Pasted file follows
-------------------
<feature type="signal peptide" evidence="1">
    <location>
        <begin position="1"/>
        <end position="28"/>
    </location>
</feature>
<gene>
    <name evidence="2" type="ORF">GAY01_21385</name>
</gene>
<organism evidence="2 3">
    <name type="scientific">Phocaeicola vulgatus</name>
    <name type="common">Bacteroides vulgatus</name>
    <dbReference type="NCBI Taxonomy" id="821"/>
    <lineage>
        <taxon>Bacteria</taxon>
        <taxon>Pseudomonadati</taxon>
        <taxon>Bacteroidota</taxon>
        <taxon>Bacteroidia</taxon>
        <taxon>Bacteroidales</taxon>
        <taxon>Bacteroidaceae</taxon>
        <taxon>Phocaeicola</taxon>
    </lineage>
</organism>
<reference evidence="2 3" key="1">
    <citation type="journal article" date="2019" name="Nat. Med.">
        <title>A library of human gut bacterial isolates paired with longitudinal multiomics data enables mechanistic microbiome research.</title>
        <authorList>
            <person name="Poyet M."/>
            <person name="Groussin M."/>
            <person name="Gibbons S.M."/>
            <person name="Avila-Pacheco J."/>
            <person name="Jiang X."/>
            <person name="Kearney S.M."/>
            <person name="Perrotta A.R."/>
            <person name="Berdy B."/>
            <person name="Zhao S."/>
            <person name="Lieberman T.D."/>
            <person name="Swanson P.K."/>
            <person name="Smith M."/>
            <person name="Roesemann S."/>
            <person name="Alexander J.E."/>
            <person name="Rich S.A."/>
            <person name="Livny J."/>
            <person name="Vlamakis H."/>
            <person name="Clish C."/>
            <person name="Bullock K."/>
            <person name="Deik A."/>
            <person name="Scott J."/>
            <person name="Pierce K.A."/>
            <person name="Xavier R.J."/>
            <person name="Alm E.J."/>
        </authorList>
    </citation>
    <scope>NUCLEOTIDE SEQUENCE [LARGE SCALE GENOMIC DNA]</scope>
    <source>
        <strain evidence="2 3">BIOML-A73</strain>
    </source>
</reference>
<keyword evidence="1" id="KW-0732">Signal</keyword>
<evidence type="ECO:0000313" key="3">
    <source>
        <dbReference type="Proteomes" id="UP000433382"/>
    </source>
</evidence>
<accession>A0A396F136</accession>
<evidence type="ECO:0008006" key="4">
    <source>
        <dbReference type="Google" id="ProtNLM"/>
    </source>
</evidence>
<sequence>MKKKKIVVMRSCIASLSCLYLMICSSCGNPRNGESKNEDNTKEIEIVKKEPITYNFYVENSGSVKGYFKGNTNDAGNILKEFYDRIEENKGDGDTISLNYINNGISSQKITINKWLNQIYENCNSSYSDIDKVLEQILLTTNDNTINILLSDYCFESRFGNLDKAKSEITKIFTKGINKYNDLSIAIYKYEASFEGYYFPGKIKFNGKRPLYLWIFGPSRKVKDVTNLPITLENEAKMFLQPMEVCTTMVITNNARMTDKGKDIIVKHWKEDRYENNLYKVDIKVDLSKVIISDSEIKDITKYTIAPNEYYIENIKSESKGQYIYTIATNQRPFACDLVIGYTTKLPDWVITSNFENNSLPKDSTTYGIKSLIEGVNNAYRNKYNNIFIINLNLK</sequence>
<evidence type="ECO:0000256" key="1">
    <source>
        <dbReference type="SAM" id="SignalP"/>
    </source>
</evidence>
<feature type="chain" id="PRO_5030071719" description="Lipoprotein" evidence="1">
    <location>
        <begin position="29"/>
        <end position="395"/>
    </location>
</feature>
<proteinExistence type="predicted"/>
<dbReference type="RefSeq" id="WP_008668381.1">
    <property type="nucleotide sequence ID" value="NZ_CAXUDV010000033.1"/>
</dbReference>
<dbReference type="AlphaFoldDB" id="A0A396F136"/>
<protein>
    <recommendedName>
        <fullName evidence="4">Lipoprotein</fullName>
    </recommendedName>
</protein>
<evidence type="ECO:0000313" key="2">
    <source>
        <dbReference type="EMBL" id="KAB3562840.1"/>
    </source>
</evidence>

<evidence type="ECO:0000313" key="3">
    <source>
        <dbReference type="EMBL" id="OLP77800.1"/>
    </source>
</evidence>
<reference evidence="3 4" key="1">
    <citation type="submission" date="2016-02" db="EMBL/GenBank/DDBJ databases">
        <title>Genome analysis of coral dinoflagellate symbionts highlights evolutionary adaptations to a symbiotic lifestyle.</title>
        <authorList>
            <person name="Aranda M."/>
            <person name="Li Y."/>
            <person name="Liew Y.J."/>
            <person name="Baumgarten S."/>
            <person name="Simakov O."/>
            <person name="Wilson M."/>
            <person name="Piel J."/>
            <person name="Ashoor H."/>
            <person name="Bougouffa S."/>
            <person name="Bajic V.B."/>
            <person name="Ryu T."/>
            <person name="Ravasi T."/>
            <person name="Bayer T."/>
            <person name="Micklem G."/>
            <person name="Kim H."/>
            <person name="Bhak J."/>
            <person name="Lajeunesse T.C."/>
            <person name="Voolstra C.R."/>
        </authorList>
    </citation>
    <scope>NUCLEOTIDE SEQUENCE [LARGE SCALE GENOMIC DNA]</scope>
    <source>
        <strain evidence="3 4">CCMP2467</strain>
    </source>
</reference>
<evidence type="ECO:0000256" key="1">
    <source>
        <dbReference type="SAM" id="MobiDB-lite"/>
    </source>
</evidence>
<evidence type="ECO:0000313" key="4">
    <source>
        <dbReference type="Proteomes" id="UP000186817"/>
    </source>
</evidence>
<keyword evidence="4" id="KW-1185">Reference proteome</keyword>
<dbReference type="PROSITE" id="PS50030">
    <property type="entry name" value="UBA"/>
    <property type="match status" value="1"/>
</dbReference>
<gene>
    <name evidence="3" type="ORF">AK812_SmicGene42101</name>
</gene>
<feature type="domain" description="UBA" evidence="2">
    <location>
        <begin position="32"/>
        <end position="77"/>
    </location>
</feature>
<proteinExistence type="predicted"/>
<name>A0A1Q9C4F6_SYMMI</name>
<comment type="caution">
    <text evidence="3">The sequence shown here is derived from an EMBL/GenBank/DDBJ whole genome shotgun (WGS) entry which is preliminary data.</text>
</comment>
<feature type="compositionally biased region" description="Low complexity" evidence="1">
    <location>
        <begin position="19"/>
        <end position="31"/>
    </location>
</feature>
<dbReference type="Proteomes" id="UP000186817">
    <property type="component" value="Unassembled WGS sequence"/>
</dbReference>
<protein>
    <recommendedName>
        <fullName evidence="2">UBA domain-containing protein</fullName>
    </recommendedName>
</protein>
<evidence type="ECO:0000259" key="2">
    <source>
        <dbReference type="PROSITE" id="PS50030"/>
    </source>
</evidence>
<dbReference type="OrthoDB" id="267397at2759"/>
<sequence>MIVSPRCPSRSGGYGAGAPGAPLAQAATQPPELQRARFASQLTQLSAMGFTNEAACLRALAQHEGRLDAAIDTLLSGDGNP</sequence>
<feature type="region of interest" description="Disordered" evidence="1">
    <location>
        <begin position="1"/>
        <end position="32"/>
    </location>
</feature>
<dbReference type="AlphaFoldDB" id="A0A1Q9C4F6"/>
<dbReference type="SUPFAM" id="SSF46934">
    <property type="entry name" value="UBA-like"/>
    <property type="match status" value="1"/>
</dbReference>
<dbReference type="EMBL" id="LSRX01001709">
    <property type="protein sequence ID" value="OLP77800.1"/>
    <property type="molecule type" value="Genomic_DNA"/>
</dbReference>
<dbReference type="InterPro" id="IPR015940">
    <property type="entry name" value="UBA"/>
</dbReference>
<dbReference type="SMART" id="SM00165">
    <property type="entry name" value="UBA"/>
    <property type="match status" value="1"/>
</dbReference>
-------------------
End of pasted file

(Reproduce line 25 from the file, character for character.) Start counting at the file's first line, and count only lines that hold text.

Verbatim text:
    <citation type="journal article" date="2019" name="Nat. Med.">